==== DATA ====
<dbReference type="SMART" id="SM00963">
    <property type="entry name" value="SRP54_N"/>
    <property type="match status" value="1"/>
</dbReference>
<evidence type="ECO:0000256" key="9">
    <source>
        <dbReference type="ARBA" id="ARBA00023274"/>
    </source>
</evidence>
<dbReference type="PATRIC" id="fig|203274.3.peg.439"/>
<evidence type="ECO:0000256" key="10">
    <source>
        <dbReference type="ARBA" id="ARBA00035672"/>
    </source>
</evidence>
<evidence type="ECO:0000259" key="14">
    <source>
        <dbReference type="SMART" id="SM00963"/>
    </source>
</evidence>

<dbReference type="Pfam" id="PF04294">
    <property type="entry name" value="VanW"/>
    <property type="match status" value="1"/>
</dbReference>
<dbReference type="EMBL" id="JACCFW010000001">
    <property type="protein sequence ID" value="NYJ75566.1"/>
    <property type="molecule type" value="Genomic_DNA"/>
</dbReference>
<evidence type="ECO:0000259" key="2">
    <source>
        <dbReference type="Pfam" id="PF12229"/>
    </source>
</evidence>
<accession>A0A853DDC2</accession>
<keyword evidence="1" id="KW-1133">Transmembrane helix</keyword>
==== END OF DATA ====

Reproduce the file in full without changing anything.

<dbReference type="SMART" id="SM00963">
    <property type="entry name" value="SRP54_N"/>
    <property type="match status" value="1"/>
</dbReference>
<evidence type="ECO:0000256" key="9">
    <source>
        <dbReference type="ARBA" id="ARBA00023274"/>
    </source>
</evidence>
<dbReference type="PATRIC" id="fig|203274.3.peg.439"/>
<evidence type="ECO:0000256" key="10">
    <source>
        <dbReference type="ARBA" id="ARBA00035672"/>
    </source>
</evidence>
<evidence type="ECO:0000259" key="14">
    <source>
        <dbReference type="SMART" id="SM00963"/>
    </source>
</evidence>

<dbReference type="Pfam" id="PF04294">
    <property type="entry name" value="VanW"/>
    <property type="match status" value="1"/>
</dbReference>
<dbReference type="EMBL" id="JACCFW010000001">
    <property type="protein sequence ID" value="NYJ75566.1"/>
    <property type="molecule type" value="Genomic_DNA"/>
</dbReference>
<evidence type="ECO:0000259" key="2">
    <source>
        <dbReference type="Pfam" id="PF12229"/>
    </source>
</evidence>
<accession>A0A853DDC2</accession>
<keyword evidence="1" id="KW-1133">Transmembrane helix</keyword>